Those who say that in this country one’s religion should be relegated to his private life alone and never be allowed to “intrude” on his public activities should study the Founding Fathers. This nation has a spiritual foundation. Its wellsprings are themselves religious. Its life is deeply rooted in faith.
When I became President of the Twelve and Spencer W. Kimball became President of the Church, we met, just the two of us, every week after our Thursday meetings in the temple, just to be sure that things were properly coordinated between the Twelve and the First Presidency. After one of those first meetings, we talked about the many sacred documents in some of the older temples. St. George was mentioned in particular because St. George is our oldest temple in Utah. I had a stake conference down there about that time, and it was agreed that I would go into the archives — the walk-in vault — of that great temple and review the sacred documents that were there. We were planning for the remodeling and renovating of the St. George Temple and thought that the records might possibly be moved to Salt Lake for safekeeping. And there in the St. George Temple I saw what I had always hoped and prayed that someday I would see. Ever since I returned as a humble missionary and first learned that the Founding Fathers had appeared in that temple, I wanted to see the record. And I saw the record. They did appear to Wilford Woodruff twice and asked why the work hadn’t been done for them. They had founded this country and the Constitution of this land, and they had been true to those principles. Later the work was done for them.
In the archives of the temple, I saw in a book, in bold handwriting, the names of the Founding Fathers and others, including Columbus and other great Americans, for whom the work had been done in the house of the Lord. This is all one great program on both sides of the veil. We are fortunate to be engaged in it on this side of the veil. I think the Lord expects us to take an active part in preserving the Constitution and our freedom.
The Founding Fathers of this nation, those great men, appeared within those sacred walls of the St. George Temple and had their vicarious work done for them. President Wilford Woodruff spoke of it in these words: “Before I left St. George, the spirits of the dead gathered around me, wanting to know why we did not redeem them. Said they, `You have had the use of the Endowment House for a number of years, and yet nothing has ever been done for us. We laid the foundation of the government you now enjoy, and we never apostatized from it, but we remained true to it and were faithful to God.'”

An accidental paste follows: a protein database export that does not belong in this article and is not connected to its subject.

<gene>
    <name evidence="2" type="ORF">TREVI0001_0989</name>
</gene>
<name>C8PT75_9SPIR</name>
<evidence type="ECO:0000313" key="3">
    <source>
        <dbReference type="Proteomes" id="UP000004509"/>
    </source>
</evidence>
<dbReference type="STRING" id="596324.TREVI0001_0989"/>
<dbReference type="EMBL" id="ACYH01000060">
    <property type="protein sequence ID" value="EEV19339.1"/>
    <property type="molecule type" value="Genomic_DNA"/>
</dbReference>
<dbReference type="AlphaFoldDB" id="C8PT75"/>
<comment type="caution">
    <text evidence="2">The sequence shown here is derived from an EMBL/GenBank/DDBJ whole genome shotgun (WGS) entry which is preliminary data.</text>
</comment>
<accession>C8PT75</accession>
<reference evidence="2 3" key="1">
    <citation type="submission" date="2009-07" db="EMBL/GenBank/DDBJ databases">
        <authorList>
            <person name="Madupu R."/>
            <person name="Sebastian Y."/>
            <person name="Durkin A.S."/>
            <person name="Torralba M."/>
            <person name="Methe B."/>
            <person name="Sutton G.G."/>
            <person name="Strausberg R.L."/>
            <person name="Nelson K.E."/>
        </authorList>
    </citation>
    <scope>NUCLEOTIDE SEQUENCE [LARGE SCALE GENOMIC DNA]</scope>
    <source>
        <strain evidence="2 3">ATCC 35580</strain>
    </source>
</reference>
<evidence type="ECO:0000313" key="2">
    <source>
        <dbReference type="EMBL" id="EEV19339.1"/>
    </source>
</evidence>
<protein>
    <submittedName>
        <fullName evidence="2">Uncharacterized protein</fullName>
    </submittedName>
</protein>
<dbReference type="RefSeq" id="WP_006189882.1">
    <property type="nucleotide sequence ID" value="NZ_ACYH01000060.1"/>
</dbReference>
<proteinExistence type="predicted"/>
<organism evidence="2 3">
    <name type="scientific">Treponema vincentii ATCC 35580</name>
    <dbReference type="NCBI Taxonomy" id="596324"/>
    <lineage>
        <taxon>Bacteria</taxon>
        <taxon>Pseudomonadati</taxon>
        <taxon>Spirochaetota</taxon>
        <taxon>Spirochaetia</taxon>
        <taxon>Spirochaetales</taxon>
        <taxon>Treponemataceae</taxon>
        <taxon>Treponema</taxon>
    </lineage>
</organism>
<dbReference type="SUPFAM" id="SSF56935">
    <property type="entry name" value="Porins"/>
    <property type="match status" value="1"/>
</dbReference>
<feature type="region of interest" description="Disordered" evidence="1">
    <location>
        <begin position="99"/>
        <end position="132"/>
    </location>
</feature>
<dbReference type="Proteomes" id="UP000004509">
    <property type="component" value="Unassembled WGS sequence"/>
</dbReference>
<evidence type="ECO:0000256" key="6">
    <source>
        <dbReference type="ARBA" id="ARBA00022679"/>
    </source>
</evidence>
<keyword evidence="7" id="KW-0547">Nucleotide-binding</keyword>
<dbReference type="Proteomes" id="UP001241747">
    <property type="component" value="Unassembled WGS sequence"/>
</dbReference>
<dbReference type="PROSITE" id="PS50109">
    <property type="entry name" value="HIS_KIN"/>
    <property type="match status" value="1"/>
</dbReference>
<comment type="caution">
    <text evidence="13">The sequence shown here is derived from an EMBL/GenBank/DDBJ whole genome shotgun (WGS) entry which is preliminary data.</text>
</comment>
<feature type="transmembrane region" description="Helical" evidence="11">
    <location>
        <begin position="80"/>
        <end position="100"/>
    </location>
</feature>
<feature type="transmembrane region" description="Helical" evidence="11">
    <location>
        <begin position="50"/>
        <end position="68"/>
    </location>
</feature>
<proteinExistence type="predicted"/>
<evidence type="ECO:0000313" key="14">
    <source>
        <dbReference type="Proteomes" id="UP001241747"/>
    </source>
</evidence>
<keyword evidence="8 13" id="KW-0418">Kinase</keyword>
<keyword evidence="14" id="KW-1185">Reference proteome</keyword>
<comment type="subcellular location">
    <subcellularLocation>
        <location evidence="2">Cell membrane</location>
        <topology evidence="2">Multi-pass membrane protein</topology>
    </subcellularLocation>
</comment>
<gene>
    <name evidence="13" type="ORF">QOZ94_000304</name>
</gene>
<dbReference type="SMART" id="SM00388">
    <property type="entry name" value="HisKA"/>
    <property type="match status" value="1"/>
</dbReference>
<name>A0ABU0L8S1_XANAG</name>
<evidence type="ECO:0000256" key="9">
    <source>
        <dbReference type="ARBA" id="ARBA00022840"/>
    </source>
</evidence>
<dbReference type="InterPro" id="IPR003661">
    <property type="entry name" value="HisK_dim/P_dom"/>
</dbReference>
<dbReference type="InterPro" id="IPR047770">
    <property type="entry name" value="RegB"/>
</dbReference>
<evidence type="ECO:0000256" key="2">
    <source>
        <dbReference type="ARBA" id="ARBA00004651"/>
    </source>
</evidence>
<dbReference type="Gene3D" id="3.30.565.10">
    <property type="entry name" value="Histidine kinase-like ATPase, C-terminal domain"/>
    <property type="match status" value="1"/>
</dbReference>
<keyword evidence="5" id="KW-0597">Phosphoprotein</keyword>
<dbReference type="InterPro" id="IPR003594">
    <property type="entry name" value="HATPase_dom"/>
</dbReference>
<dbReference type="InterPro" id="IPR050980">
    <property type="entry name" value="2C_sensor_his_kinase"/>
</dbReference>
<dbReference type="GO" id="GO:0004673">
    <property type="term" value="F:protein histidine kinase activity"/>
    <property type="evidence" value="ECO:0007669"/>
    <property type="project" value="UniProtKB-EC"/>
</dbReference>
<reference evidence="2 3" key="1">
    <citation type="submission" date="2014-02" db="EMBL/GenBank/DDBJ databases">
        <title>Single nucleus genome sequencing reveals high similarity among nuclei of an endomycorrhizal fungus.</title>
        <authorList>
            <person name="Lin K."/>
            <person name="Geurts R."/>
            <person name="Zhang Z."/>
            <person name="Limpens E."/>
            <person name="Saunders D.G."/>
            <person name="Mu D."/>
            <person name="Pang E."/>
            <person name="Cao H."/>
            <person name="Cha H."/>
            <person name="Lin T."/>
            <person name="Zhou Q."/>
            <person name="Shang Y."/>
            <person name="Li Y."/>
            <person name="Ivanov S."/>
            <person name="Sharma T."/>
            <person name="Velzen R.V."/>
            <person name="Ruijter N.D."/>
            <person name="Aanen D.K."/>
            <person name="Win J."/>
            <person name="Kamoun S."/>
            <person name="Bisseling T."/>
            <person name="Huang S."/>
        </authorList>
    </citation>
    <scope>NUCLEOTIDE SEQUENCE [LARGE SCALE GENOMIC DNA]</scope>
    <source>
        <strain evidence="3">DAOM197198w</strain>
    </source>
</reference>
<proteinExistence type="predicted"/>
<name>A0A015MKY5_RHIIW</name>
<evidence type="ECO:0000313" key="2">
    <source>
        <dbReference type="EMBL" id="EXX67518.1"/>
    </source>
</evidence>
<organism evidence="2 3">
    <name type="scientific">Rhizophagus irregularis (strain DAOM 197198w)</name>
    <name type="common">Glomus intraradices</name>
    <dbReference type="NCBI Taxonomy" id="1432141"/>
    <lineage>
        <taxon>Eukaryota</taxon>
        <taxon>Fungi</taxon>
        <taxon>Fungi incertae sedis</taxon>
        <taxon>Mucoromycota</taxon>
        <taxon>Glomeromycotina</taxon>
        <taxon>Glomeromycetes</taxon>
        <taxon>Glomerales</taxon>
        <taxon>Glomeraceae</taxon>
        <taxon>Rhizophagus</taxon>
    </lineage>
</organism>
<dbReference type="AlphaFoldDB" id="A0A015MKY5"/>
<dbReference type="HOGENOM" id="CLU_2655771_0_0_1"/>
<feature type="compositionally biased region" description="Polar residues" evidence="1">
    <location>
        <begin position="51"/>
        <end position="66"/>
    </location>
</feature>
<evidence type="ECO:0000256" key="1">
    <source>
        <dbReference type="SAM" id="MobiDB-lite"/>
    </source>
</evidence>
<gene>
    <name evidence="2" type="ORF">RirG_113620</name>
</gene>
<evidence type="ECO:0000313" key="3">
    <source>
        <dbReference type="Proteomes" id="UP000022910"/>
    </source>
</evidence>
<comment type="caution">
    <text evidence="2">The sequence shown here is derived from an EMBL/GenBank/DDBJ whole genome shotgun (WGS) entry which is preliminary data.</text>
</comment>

After he became President of the Church, President Wilford Woodruff declared that “those men who laid the foundation of this American government were the best spirits the God of heaven could find on the face of the earth. They were choice spirits [and] were inspired of the Lord.”
The temple work for the fifty-six signers of the Declaration of Independence and other Founding Fathers has been done. All these appeared to Wilford Woodruff when he was president of the St. George Temple. President George Washington was ordained a high priest at that time. You will also be interested to know that, according to Wilford Woodruff’s journal, John Wesley, Benjamin Franklin, and Christopher Columbus were also ordained high priests at that time. When one casts doubt about the character of these noble sons of God, I believe he or she will have to answer to the God of heaven for it. Yes, with Lincoln I say: “To add brightness to the sun or glory to the name of Washington is . . . impossible. Let none attempt it. In solemn awe pronounce the name and in its deathless splendor, leave it shining on.”
Source: Benson, Ezra Taft, Teachings of Ezra Taft Benson. Salt Lake City: Bookcraft, 1988. 602 – 604.
Ezra Taft Benson about The Founding Fathers